Mortgage 101

What If I Lose My Job After a Purchase Offer?

By Jessica Brita-Segyde on October, 4 2021
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Jessica Brita-Segyde

In today’s competitive seller’s market, homebuyers need to bring their A-game. From start to finish, a buyer should be ready to act quickly and to keep their credit and documentation current. Preapproval is essential before making your purchase offer and frequent communication with your loan officer is important. Keeping your loan officer informed of changes can prevent closing delays.


If you lose your job, inform your loan officer right away. There are many details that affect loan approval and your loan will need re-assessed even if you have a new job lined up already. Do not try to hide anything. Your lender probably plans to perform a verification of employment (VOE) shortly before closing. Inaccurate information on your loan application (even if it used to be accurate) will probably result in the cancellation of your approval.

If You’re Preapproved and Still Looking

It is important to communicate your change in employment status to your loan officer even if you haven’t found a house yet. If your lender still approves your loan under the new circumstances, great! It may also be approved with changes. If so, you may need to inform your Realtor. Changes like loan amount, payment amount, interest rate, and time to close affect your home search.

If You’re Under Contract

Did you lose your job after signing into a purchase contract? Things can get tricky here but remember that your loan officer and Realtor are on your side. They want to see you purchase a home you love and will do what they can to help you get to the closing table. Your team of real estate professionals will do everything they can to make things work under the new circumstances (assuming you still want to close despite your job loss). If you job loss/change will result in relocation or would otherwise deter you from wanting to move forward on your home purchase, tell your Realtor right away. Purchase contracts are legally binding and it is important that you handle things properly and legally or you will risk losing your earnest money deposit.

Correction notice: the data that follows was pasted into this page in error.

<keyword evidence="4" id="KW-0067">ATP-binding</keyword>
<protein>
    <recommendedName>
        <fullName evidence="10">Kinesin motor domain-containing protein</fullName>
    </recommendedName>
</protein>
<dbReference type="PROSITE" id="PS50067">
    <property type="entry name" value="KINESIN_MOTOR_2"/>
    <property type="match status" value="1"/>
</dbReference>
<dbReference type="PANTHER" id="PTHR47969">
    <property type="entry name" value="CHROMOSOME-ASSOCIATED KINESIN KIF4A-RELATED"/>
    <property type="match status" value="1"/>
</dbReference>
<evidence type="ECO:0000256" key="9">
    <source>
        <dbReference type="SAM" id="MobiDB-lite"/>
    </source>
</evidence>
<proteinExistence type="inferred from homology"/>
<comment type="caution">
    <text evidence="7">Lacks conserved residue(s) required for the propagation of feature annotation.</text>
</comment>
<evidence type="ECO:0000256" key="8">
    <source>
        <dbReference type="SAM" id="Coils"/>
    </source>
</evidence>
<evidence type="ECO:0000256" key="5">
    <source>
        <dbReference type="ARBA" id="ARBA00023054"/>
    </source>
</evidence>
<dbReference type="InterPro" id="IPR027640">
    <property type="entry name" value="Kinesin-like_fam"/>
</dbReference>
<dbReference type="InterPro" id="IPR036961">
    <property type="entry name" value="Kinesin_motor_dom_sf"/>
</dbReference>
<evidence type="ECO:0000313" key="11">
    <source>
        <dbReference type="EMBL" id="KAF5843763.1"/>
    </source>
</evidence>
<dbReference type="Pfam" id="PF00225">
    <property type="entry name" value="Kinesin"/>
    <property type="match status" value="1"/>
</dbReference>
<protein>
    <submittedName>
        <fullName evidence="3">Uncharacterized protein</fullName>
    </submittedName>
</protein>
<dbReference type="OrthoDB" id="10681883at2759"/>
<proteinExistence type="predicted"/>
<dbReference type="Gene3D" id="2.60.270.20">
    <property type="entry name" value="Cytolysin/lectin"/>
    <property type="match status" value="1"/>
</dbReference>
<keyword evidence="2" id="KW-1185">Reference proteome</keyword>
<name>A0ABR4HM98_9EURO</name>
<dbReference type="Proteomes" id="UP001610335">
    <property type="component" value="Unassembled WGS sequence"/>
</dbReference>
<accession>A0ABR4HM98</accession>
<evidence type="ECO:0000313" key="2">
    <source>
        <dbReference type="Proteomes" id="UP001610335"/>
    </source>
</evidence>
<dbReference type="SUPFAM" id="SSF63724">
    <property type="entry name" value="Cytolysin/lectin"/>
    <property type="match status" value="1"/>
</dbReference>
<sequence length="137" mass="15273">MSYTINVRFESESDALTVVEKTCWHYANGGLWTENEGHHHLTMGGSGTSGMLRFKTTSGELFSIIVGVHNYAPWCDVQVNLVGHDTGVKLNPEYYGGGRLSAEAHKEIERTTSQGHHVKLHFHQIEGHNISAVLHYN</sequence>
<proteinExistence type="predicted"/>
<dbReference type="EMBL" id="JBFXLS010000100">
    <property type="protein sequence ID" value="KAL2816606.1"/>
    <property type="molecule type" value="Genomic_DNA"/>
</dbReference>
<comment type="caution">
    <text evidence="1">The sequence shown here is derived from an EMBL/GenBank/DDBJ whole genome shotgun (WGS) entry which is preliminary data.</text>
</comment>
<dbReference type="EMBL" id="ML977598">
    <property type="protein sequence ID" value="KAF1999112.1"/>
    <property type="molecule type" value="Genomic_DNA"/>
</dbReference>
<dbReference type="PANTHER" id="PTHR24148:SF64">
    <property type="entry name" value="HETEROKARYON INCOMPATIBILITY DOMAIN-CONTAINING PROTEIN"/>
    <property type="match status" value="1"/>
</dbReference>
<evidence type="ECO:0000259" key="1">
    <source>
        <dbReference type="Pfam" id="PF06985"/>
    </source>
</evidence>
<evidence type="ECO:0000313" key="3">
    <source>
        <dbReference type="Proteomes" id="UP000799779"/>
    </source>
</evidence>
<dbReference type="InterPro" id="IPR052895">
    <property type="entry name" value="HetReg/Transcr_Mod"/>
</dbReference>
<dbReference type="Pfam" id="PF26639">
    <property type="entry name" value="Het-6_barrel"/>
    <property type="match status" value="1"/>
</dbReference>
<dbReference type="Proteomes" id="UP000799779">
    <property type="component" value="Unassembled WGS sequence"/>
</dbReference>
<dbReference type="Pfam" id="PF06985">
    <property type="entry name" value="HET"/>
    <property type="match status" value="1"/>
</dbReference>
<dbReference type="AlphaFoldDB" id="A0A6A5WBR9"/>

Sometimes when a borrower experiences a job loss during the time between the accepted offer and the closing, an additional borrower is added to the loan. This could be a spouse, non-spousal occupant, or a non-occupant borrower. Another term for non-occupant borrower would be “cosigner.” If the added borrower’s credit is favorable and they present a low debt load, their income may be used as capacity for repaying the loan until the original borrower finds new employment. Eventually, the original borrower might consider refinancing the mortgage back into a single-borrower loan. These situations are case-by-case, and your loan officer can advise on whether adding a borrower to your home loan is a good solution for you.

If it is simply not possible for you to continue with the purchase of your home after a recent job loss, your team of real estate professionals will advise you on next steps.

Underwriting Guidelines

Knowledge is helpful when it comes to the housing market. (That’s why so many professionals get involved in a single transaction.) It helps to know the basic underwriting guidelines for different mortgage products in case something unexpected happens. When assessing an applicant’s capacity to repay a loan on time, one of the factors that the lender considers is debt-to-income ratio (DTI). The DTI is calculated by dividing all documented monthly income by the monthly debt payments, including loans, credit cards, utilities, child support, and any other recurring obligations.